Sony's latest PS5 patent reveals key features of the DualShock 5, including a built-in microphone, USB Type-C charging, and no lightbars for improved battery life.
A new controller patent from Sony gives us an idea of what to expect from the next-gen PlayStation controller. Overall not much has changed, but there are a few noticable differences. There's a built-in microphone fastened to a metallic strip on the bottom that's likely used for the PS5's new voice-activated AI assistant feature, complete with two(?) auxiliary headphone ports, and USB Type-C charging for quick and easy battery top-offs.
The lightbar has apparently been nixed to ensure longer controller battery life (thank god), too.
Read Also: PlayStation 5: Everything We Know So Far
There's no mention of the controller's purported LED touchscreen, indicating our supposition that the DS5 is relatively the same as the DS4 is somewhat accurate.
But the biggest changes to the DualShock 5 aren't visible to the naked eye. The PS5's controller will utilize realistic haptic feedback technology to make everything from pulling a bow's drawstring to shooting an automatic rifle feel more immersive. The rumble technology has been revamped and can now be found in the tactile-enhanced triggers to make every nuanced interaction feel all the more realistic.
Older patents also suggest the DualShock 5 will have built-in Wi-Fi connectivity that allows for native game streaming right from the controller itself. Essentially the DualShock 5 may be able to connect right to the internet without using the PlayStation 5 as a middle-man, making for lower-latency gaming and also paving the way for its new PlayStation AI assistant.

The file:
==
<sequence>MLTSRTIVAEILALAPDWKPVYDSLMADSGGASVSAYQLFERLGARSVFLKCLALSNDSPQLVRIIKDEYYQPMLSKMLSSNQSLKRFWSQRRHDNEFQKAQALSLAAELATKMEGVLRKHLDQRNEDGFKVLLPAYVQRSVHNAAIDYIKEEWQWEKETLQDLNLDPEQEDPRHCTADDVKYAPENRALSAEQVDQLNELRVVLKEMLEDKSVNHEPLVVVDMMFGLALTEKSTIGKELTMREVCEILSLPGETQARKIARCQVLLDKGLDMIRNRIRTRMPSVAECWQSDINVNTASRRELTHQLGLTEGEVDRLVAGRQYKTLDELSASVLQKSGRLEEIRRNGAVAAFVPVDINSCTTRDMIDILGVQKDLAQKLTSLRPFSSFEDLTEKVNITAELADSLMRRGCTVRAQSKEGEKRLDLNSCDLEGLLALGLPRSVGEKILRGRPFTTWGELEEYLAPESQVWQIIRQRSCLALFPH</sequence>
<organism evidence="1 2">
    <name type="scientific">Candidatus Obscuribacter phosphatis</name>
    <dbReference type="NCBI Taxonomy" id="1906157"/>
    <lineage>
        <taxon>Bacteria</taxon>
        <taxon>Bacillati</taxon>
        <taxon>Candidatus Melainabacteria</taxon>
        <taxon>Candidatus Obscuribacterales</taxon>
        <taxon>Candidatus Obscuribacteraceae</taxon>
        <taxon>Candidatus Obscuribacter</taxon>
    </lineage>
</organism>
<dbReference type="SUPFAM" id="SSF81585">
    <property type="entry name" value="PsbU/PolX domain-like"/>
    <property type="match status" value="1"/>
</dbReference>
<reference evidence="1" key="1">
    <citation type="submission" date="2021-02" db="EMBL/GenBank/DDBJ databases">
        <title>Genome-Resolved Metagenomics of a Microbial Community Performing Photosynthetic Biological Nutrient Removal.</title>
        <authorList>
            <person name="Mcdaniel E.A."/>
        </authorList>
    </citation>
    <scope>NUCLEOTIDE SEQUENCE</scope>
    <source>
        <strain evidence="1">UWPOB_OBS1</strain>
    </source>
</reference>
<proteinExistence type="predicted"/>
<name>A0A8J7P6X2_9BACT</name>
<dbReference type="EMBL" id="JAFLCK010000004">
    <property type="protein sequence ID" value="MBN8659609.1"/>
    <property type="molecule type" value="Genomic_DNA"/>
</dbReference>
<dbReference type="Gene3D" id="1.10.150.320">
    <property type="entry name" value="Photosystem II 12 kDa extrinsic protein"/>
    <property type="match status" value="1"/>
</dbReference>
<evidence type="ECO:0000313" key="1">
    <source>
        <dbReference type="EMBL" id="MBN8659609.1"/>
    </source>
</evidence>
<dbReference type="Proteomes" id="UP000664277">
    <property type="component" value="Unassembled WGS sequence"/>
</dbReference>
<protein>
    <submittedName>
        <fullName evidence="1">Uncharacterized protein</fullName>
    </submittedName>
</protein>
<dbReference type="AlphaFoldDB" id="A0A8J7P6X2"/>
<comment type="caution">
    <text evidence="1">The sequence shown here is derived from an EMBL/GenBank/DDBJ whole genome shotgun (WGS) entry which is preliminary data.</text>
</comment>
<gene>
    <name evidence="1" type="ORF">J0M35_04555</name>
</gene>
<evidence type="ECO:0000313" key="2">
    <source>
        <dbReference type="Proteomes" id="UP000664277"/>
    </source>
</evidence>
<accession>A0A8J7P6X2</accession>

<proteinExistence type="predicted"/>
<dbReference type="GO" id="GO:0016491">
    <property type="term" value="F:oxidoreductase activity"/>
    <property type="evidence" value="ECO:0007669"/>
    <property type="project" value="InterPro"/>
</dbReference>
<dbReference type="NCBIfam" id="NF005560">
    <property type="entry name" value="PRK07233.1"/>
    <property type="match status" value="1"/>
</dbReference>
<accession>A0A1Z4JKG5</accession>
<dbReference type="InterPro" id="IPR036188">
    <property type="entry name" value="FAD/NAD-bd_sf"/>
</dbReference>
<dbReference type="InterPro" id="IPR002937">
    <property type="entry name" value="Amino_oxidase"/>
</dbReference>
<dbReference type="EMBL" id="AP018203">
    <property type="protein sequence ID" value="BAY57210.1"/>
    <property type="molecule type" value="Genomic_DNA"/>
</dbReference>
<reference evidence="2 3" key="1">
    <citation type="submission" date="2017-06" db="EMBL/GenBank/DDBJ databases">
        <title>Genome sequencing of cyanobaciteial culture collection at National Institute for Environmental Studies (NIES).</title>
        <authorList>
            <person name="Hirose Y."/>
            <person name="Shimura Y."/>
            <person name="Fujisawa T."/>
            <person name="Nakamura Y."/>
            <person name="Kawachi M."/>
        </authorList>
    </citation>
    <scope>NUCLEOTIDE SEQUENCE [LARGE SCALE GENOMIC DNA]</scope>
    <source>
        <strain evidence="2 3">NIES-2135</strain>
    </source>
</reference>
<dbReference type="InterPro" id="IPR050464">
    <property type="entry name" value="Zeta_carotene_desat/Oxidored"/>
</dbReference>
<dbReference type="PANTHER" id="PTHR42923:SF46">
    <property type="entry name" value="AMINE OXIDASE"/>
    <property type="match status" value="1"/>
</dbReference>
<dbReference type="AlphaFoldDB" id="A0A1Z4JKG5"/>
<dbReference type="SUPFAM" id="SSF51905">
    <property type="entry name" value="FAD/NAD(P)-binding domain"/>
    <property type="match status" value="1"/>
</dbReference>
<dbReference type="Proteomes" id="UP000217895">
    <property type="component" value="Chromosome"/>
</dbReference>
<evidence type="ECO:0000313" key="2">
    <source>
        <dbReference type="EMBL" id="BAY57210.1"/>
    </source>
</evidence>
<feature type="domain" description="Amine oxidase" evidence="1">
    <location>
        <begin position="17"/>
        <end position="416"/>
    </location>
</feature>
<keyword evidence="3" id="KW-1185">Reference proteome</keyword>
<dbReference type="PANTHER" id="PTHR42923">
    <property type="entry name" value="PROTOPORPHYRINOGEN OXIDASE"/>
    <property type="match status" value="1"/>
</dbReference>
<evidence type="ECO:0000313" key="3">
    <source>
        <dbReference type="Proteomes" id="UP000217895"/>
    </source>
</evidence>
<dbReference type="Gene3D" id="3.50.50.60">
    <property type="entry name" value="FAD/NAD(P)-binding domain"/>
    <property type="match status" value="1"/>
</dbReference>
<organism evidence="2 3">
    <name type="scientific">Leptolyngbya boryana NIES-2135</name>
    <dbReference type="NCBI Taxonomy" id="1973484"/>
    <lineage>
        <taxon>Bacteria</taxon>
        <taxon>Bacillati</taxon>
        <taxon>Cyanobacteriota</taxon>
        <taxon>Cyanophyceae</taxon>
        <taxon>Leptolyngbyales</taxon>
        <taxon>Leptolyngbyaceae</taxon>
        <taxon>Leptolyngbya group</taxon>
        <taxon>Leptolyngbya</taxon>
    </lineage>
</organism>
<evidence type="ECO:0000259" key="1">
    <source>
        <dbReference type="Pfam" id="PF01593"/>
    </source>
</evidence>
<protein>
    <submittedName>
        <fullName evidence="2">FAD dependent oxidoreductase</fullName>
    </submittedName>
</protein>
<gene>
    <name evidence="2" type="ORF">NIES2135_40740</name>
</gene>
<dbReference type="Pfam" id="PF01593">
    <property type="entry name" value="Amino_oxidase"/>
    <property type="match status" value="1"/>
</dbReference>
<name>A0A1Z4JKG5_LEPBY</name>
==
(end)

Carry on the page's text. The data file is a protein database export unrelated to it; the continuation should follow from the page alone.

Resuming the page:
Of course the patent didn't actually reveal the DualShock 5's new high-tech guts. That part was omitted.
So far the DualShock 5 doesn't look that much different than the DualShock 4. The overall shape is still the same, albeit a bit more hefty and filled out, making the shell closer to an original Xbox 360 controller, but the button placement and triggers are pretty much oriented the same. There's no radical redesign here; the triggers still float, the L1 and L2 buttons are in place, the Share and Options buttons are visible, as is the familiar D-Pad and iconic face buttons.
Even the DualShock 4's touchpad is preserved in the DualShock 5 redesign.
This side-by-side comparison from Twitter user MysticRyan illustrates some of the cosmetic changes:
Whether or not the patent actually indicates the final or near-final PlayStation 5 controller design is unknown. Remember patents don't always coalesce into actual products, but this one looks pretty close to the final DualShock 4 design, so it could be what ships with the PS5 in Holiday 2020.
Sony is expected to reveal the PS5 in a special event in February 2020. The console will release in Holiday 2020, and sources tell TweakTown the PS5 will launch sometime in December 2020.
Check below for more info:
PlayStation 5 specs and details:
- Custom SoC with second-gen Navi GPU, Zen 2 8-core, 16 thread CPU
- Navi, Zen SoC uses new AMD RDNA 2.0 architecture
- Sources: December 2020 release date
- Ultra-fast SSD (likely via PCIe 4.0)
- Support for 4K 120 Hz TVs
- Ray-tracing enabled
- 8K graphics support (probably video, not gaming)
- Plays all PS4 games
- Separate games that ship on BD-XL Blu-ray discs
- New controller with extensive haptic and tactile feedback